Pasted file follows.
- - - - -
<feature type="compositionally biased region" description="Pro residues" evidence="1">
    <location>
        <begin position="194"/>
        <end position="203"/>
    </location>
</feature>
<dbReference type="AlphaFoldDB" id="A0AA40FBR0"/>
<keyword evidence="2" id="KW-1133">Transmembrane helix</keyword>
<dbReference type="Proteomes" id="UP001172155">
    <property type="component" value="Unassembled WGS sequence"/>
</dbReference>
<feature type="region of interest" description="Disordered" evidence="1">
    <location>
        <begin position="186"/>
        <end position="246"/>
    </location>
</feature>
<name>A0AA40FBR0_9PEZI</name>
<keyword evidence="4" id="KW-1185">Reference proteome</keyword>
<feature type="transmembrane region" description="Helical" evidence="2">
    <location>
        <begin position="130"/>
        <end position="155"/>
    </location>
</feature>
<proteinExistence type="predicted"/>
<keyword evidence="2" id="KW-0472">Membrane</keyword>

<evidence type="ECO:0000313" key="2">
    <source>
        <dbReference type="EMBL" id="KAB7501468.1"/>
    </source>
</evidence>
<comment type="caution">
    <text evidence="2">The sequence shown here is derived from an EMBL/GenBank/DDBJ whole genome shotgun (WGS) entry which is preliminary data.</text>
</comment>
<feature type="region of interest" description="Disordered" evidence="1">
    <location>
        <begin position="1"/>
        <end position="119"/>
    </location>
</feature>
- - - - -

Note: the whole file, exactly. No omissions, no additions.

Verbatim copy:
<feature type="compositionally biased region" description="Pro residues" evidence="1">
    <location>
        <begin position="194"/>
        <end position="203"/>
    </location>
</feature>
<dbReference type="AlphaFoldDB" id="A0AA40FBR0"/>
<keyword evidence="2" id="KW-1133">Transmembrane helix</keyword>
<dbReference type="Proteomes" id="UP001172155">
    <property type="component" value="Unassembled WGS sequence"/>
</dbReference>
<feature type="region of interest" description="Disordered" evidence="1">
    <location>
        <begin position="186"/>
        <end position="246"/>
    </location>
</feature>
<name>A0AA40FBR0_9PEZI</name>
<keyword evidence="4" id="KW-1185">Reference proteome</keyword>
<feature type="transmembrane region" description="Helical" evidence="2">
    <location>
        <begin position="130"/>
        <end position="155"/>
    </location>
</feature>
<proteinExistence type="predicted"/>
<keyword evidence="2" id="KW-0472">Membrane</keyword>

<evidence type="ECO:0000313" key="2">
    <source>
        <dbReference type="EMBL" id="KAB7501468.1"/>
    </source>
</evidence>
<comment type="caution">
    <text evidence="2">The sequence shown here is derived from an EMBL/GenBank/DDBJ whole genome shotgun (WGS) entry which is preliminary data.</text>
</comment>
<feature type="region of interest" description="Disordered" evidence="1">
    <location>
        <begin position="1"/>
        <end position="119"/>
    </location>
</feature>